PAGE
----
11 Mistakes You're Making That Could Destroy Your Oven

You could be doing more harm than good. Here's what you need to know.

Cooking and baking have been at an all-time high since the pandemic started, and with comfort-food season just around the corner, maintaining our ovens has become an all-important necessity—but some of us may be doing more harm than good during the process.

"Ovens are an integral part of every kitchen and should be handled with care," says Natalie Barrett, cleaning service supervisor at Nifty Cleaning Services in Australia. "However, there are many activities, both during use and maintenance, that can lead to unintentionally damaging the appliance."

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It's no secret that using abrasive cleaners is a huge no-no (doing so can damage the enamel and eventually cause the oven to malfunction), so what other oven mistakes should we be avoiding that don't get as much airplay? Here's what appliance and cleaning experts had to say on the subject.

11 Mistakes That Can Ruin Your Oven

1. Overloading the Oven

Trying to cook too many things at the same time decreases your oven's overall performance and increases the risk of having a fire in your home. "If the racks are crammed full, the heated air can't circulate freely," says Paul Berry, owner of Mr. Appliance of San Antonio, a Neighborly company. The solution? Stagger cooking times and keep food items warm on the stovetop by covering them with a lid or foil.

2. Spraying Knobs with Cleaner

One of the most important habits to break is spraying the controls directly with a household cleaner. "The liquid could get behind the knobs and switches and short out the control panel," says Berry. "Instead, spray a rag with liquid cleaner and rub the controls to prevent shorting."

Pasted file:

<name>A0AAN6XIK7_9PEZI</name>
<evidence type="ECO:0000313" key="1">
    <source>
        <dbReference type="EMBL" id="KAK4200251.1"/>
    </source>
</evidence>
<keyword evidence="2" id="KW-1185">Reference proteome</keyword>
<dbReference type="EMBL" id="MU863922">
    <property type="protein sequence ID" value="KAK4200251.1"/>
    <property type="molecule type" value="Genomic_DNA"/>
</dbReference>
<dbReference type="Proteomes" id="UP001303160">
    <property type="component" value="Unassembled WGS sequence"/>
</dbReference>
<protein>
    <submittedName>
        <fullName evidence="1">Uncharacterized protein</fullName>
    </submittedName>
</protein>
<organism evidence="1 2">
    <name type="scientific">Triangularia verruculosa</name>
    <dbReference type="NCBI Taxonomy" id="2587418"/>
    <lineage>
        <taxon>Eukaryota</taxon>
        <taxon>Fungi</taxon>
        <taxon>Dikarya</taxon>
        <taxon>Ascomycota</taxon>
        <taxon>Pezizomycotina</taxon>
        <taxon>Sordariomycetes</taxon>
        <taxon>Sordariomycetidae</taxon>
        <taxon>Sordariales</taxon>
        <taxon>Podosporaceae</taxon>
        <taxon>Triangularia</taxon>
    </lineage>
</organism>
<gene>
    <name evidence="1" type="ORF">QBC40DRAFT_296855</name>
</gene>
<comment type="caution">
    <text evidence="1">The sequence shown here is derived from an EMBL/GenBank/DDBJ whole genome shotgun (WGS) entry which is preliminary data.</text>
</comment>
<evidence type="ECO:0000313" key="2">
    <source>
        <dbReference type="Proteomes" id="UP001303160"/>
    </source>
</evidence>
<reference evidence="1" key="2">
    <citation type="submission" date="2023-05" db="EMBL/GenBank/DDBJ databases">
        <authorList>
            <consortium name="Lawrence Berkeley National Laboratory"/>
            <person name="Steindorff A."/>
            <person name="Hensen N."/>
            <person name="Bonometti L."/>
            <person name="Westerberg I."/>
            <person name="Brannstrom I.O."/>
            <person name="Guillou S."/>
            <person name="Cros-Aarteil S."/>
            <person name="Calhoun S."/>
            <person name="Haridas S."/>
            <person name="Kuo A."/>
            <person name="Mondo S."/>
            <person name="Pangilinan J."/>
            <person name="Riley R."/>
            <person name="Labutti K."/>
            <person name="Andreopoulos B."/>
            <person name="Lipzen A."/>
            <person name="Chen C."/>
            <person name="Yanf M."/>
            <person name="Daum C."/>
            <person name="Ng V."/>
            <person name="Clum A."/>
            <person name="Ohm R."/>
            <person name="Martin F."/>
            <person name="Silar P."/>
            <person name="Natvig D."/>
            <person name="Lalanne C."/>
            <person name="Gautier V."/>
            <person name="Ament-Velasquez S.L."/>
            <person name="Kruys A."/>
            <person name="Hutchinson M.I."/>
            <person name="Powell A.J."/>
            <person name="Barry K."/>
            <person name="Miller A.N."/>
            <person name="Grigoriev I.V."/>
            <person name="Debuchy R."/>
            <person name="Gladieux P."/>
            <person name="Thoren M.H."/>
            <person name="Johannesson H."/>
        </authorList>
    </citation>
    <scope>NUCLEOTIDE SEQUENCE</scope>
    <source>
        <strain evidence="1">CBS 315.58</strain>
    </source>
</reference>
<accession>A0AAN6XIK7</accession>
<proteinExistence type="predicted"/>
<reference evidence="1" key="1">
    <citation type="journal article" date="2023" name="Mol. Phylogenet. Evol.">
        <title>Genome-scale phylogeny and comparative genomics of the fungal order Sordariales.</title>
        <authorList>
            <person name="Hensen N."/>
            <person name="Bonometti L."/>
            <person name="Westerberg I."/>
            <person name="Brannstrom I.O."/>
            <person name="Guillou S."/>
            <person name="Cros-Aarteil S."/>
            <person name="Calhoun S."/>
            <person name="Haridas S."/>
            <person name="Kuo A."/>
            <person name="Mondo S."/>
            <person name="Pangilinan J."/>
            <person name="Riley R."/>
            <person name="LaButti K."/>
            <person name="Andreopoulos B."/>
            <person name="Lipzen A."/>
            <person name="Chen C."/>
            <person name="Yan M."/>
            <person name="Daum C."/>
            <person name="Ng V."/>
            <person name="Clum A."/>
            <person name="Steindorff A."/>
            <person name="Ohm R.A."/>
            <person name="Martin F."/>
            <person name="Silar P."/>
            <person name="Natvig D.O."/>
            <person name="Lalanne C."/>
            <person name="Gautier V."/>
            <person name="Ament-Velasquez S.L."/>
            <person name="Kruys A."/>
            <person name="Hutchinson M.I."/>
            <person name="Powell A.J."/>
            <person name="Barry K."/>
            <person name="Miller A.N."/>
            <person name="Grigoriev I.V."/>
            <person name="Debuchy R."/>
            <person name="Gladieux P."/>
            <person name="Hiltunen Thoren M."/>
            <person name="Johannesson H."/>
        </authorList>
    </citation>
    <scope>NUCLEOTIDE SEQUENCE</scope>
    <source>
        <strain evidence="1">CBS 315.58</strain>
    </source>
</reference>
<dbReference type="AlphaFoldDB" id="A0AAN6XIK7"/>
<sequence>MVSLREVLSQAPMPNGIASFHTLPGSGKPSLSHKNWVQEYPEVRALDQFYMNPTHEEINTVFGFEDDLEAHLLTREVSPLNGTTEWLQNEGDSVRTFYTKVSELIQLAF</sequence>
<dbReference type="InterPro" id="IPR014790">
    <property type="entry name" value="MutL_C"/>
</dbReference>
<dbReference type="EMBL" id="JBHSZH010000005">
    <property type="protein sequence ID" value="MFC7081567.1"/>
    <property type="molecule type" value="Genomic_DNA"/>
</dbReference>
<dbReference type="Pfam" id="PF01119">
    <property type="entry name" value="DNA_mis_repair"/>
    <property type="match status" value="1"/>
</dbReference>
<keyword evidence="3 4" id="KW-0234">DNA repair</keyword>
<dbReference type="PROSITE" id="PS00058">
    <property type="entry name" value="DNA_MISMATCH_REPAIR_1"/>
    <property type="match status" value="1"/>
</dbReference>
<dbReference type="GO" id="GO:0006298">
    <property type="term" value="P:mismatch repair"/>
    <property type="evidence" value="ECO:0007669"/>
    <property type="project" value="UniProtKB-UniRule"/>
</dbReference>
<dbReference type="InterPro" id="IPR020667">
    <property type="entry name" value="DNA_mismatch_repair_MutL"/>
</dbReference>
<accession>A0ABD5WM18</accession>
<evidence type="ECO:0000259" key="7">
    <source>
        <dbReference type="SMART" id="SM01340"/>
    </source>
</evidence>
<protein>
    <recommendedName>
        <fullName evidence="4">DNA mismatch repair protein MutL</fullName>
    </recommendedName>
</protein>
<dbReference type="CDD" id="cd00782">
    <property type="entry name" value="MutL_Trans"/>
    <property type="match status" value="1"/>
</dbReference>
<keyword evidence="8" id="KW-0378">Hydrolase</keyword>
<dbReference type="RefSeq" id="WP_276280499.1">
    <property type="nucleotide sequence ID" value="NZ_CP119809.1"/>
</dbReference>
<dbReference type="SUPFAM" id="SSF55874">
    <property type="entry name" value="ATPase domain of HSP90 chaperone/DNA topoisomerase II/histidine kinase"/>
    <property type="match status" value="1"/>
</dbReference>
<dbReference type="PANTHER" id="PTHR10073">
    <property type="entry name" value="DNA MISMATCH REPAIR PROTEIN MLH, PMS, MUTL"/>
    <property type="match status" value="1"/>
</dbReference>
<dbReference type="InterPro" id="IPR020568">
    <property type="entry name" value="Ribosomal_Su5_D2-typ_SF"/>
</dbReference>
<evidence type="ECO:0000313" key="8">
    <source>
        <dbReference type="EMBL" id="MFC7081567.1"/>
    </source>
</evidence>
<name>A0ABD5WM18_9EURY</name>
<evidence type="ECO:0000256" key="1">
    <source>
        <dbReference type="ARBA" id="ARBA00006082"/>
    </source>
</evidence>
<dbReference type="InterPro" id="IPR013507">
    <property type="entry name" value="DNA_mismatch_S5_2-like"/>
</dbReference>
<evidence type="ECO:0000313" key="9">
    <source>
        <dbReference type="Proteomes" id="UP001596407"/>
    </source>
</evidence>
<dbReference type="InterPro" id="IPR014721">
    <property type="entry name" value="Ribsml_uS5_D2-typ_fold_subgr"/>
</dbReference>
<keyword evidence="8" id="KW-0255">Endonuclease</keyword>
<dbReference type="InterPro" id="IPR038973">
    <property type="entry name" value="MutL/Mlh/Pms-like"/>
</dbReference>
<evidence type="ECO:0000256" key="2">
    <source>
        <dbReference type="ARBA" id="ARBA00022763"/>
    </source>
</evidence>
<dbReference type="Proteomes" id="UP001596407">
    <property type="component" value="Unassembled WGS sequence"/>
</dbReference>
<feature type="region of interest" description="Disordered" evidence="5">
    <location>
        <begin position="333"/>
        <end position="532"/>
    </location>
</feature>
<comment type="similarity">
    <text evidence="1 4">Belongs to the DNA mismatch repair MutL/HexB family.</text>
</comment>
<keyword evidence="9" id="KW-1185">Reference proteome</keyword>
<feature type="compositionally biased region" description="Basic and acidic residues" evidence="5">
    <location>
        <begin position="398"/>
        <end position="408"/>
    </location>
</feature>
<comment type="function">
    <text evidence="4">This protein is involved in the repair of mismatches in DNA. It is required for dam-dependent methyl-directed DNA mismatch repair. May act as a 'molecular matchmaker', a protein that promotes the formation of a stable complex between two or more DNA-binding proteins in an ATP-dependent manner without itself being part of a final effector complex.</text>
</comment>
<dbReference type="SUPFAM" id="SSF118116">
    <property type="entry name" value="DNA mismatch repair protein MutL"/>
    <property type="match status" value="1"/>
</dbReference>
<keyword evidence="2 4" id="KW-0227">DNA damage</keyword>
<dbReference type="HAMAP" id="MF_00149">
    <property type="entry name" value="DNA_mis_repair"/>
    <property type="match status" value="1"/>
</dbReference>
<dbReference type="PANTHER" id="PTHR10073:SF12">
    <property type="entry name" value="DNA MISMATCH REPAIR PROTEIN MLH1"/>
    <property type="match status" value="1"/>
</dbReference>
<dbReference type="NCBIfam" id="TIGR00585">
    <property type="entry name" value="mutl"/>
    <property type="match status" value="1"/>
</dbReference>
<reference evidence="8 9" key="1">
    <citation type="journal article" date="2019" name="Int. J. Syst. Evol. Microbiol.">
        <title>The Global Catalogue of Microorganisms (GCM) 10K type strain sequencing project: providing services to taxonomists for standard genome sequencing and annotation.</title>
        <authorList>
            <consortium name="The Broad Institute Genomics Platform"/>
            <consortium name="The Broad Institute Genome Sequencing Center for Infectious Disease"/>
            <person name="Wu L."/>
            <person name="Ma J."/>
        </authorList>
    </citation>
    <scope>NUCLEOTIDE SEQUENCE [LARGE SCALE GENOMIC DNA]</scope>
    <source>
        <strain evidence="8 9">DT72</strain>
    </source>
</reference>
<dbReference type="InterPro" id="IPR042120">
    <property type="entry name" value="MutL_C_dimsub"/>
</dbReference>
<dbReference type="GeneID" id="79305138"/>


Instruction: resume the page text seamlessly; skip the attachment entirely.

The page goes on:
3. Adding Foil to the Bottom of the Oven

You might think this trick makes future oven cleaning easier, but it can actually block airflow and interfere with the heating element, which can cause oven failure or make recalibration necessary, says Berry, who recommends simply cleaning your oven regularly (say, weekly wipe-downs with a damp washcloth) to keep the inside spick-and-span.

4. Putting Off Cleaning the Oven

Dirt buildup can prevent the oven's heat sources from thoroughly warming the oven. This might cause your oven to work harder than it needs to, not to mention lead to undercooked food. "Regular cleaning of the burned-on foods from the oven's floor, racks and walls (a minimum of twice a month) will save you the hassle of unblocking heating elements and allowing them to run efficiently," says Harry Knowles, an oven repair expert at Fantastic Services in the UK.

5. Neglecting Rust on the Racks

Not only can exposed rusted coating on oven racks cause damage to your baking dishes, but any rust that chips off can increase the chance of your racks catching fire. "The next time you spot brownish, splotchy stains of rust, clean them using a nonabrasive scouring pad and a solution of soapy water and vinegar," suggests Knowles. "This approach will help to soften rusty flakes and prolong the life of your oven racks."

6. Not Treating the Door with Care

Sometimes people get carried away when cleaning the door, aggressively scrubbing the glass and compromising its condition. "This unwanted effect is further magnified via the use of hard materials instead of a soft sponge for removing the grime," says Barrett.